Feb 2010 Porterfield NC32412 is better than ever!
By Judy Birchler, host of www.LadiesLoveTaildraggers.com
Of all the things I’ve posted on the website, this one makes me the happiest! Â I have a personal connection to this very special bird and I’m delighted old friend and current part owner in this great project, Hank Meador, has sent me photos and details to share.
So what’s the story? Â This beautifully restored Porterfield is the first airplane I ever owned – well, 1/3 of it anyway! But hey, when you’re flying it, it’s all yours! Â I flew the daylights out of it shortly after getting my pilot’s license and spent many hours flying along the Ohio River chasing ducks, landing on grass strips and getting my first taste of the very best in flying – tandem taildragging.
The red Â ’40 Porterfield had a 65 hp Lycoming back then that leaked a little oil, didn’t always want to start on the first few swings of the prop and had some minor issues you’d expect in an old taildragger that hadn’t been flown a heck of a lot in recent years. Â It also wasn’t too speedy but I wasn’t particularly interested in speed anyway.
I remember flying it 40 miles north one afternoon getting pushed along by a very generous tailwind only to start getting really nervous when I decided to turn and head for home. Â I remember holding onto the stick, eyes glued to the fuel tank, hoping I’d get back to the airport before the last drop of fuel ran out. Â I did!
Here’s newly restored 1940 Porterfield LP-65 with partners Bud Sherretz, Randall Krystosek, Hank Meador & Fred Williams.
On December 10, 1940 the Porterfield factory in Kansas City, MO completed the aircraft, serial number 842. Â She had 14 owners over the next 30 years until purchased in 1972 by Tom Crane of Skylane Airport, Evansville, IN. Â It remained at Skylane throughout the next 38 years , flyable until a tornado pounding 100 mph winds struck the airport in 1982. Â Even though most of the airplanes based there were destroyed orÂ substantially damaged by the wind, #842 received only minor damage; 3 left wing ribs were broken, the fin and rudder bent and the wooden turtledeck was fractured. Â Due to the damage the airplane was taken out of service and stored in pieces in an old barn.
Fast forward to 2005 when the 4 partners made the decision to do a full and complete restoration of #842. Â With the combined experience of amateur woodworkers & model airplane builders, auto body repairman, a Xerox field engineer who can repair anything electrical or mechanical smaller than a locomotive and of course the necessary veteran tailwheel pilot(s), their project Â began.
Some of the details included replacing the entire turtledeck with 1/4″ aircraft five-ply plywood & straight-grain white cedar stringers, adding new side and bottom stringers, floor boards & seat panels, and covering in Dacron polyester fabric. Â They needed replacements for the heel brake pads and found the reproduction Model A Ford accelerator pedal footrest was an exact duplicate. Â All the instruments were tested, serviced and found to be in good working order. Â Upper & lower cowl panels we irreparable and were duplicated. A freshly rebuilt Lycoming O-145-B2 was mounted and a gorgeous old Flottorp 69 x 44 prop hung in place.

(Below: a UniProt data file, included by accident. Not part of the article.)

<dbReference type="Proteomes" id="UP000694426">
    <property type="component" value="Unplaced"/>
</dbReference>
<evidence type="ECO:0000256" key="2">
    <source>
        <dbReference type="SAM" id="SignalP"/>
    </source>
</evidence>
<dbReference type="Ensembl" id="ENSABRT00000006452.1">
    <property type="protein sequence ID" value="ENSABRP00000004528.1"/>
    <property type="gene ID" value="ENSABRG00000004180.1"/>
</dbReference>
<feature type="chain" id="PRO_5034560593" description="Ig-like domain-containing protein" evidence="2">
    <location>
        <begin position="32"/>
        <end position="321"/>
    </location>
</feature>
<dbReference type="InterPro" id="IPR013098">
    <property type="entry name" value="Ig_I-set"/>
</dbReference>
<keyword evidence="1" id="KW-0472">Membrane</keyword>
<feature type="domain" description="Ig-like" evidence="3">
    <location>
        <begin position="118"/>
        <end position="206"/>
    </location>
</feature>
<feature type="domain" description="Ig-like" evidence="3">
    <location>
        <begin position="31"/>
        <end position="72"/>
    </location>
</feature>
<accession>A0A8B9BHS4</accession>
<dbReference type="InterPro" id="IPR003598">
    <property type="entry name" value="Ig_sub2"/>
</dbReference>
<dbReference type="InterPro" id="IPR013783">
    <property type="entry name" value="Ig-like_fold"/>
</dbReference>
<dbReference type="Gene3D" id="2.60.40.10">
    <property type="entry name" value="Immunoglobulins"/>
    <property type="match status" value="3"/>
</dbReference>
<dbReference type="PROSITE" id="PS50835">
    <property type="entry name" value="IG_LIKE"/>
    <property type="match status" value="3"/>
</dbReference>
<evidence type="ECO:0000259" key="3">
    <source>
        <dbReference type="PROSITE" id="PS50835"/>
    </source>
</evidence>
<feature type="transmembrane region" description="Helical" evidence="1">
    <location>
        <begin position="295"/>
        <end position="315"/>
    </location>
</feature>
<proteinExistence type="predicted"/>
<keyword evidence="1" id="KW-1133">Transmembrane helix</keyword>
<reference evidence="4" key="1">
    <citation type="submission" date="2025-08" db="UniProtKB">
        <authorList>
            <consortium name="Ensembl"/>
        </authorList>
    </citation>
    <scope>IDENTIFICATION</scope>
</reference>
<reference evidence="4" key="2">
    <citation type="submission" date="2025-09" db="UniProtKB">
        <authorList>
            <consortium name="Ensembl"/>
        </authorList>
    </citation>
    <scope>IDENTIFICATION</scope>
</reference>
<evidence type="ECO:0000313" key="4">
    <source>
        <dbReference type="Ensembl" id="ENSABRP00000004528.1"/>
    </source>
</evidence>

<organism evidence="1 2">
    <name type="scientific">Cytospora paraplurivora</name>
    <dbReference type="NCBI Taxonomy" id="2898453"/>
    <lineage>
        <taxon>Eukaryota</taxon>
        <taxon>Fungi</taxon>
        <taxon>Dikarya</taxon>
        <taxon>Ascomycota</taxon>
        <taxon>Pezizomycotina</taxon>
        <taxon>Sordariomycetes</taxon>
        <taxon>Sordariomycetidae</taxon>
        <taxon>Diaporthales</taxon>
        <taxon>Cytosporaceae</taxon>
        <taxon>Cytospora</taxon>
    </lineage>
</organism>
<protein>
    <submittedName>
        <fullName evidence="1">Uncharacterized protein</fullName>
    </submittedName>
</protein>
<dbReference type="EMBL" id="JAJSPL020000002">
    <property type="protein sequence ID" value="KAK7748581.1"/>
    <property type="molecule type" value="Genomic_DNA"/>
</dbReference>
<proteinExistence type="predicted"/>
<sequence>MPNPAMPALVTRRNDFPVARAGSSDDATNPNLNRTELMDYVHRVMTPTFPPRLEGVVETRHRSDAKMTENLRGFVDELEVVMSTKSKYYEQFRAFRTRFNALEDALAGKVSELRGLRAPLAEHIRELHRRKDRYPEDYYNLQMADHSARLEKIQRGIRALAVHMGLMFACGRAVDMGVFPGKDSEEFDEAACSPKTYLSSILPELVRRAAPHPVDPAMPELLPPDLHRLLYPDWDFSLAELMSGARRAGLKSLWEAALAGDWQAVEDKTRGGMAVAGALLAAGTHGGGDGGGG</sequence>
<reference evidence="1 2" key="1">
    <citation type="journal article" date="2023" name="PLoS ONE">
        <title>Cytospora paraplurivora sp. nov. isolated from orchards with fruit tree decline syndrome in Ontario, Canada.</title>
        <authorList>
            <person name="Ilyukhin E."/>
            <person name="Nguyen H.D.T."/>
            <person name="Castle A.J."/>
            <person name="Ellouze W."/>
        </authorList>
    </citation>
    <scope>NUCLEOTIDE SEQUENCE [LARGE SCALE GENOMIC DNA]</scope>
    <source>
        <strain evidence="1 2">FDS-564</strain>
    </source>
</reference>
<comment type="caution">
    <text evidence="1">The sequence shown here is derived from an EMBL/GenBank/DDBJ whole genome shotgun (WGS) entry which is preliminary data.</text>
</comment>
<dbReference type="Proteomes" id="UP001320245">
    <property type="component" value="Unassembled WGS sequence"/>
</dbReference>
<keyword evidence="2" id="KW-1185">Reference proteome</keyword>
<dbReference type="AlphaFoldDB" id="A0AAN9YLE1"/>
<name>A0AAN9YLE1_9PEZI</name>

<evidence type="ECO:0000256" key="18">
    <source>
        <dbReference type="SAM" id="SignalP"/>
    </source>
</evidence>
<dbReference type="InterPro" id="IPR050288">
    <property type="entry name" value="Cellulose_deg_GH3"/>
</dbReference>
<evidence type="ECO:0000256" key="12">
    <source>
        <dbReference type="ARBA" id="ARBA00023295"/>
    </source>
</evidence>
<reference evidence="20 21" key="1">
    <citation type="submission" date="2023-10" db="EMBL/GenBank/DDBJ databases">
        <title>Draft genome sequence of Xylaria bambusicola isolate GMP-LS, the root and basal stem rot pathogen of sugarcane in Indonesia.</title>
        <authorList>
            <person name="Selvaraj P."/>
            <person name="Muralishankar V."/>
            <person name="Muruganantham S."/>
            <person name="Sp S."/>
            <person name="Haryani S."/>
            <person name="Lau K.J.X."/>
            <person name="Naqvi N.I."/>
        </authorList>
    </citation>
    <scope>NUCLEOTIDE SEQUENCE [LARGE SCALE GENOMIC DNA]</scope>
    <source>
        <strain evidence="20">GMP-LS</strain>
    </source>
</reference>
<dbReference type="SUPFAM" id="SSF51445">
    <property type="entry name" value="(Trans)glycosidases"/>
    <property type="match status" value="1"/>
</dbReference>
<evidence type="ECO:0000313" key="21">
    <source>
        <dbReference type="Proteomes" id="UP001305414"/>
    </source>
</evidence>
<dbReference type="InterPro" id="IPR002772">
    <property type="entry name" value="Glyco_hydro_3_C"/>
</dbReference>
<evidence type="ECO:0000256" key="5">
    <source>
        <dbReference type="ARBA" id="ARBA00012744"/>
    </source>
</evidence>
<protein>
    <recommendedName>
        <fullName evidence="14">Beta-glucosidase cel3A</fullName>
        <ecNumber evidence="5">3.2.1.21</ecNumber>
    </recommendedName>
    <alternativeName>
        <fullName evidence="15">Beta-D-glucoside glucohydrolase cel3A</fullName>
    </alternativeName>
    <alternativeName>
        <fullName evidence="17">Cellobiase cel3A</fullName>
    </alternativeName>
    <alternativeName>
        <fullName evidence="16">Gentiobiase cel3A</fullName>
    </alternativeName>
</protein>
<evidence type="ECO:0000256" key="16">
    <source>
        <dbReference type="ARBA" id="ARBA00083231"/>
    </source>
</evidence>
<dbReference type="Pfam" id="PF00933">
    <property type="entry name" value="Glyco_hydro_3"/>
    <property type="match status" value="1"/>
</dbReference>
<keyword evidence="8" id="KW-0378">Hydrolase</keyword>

On May 22, 2008, NC32412 flew again for the first time in 26 years. Â Bud was given the honor being the pilot of the first flight. Â The project required almost 2 years from start to finish with the partners meeting on a regular schedule at least three workdays a week.
Congratulations to Hank, Fred, Bud & Randall on a beautiful bird. Â And oh, I’m patiently waiting for my first ride in 34 years!??!!
Thanks to Vintage Airplane Magazine, Sept. 28 issue where you’ll find the complete story.
Tom PorterfieldPosted at 22:09h, 13 March
This is a great story. I would appreciate it if you would join and share the story and pictures with us at the Porterfield Airplane Club on-line. Hank and Fred are members. The membership is free at: http://porterfieldplane.ning.com
shannon gallagherPosted at 16:19h, 27 February
Chucks main reason for doing this is me I think he wants me to have one that makes me happy. It will take time but it will be worth it and in the meantime i can still fly songbird.
Have a great day and I will make a note in our flight calendar to stop and see the Porterfield this summer.
We are going to be doing alot of cross country this summer so perhaps we will see you at one of the functions.
Judy BirchlerPosted at 12:20h, 27 February
Shannon, if you ever get up to Skylane make sure you see the Porterfield. It will give you and Chuck something to strive for as you’re rebuilding your TCraft. I’ve never had a nearly perfect airplane to fly and don’t really feel the need but I’m happy for anybody that puts that much time, effort and money into creating a masterpiece. Me, I’m just happy to have wings – some cosmetic flaws here and there are fine.
shannon gallagherPosted at 11:12h, 27 February
Judy I think that it’s great that you got to see the old plane come back to it’s glory. I know what its like to see them falling apart. Chuck found a 1946 Taylorcraft in a field in Mississippi just after a fire, and now we are going to buy it and rebuild it. I will send you some pics of what it looked like the first time seeing it in the field, and keep you posted how it is coming along. We are thinking it will take us about 2 years to rebuild to perfect.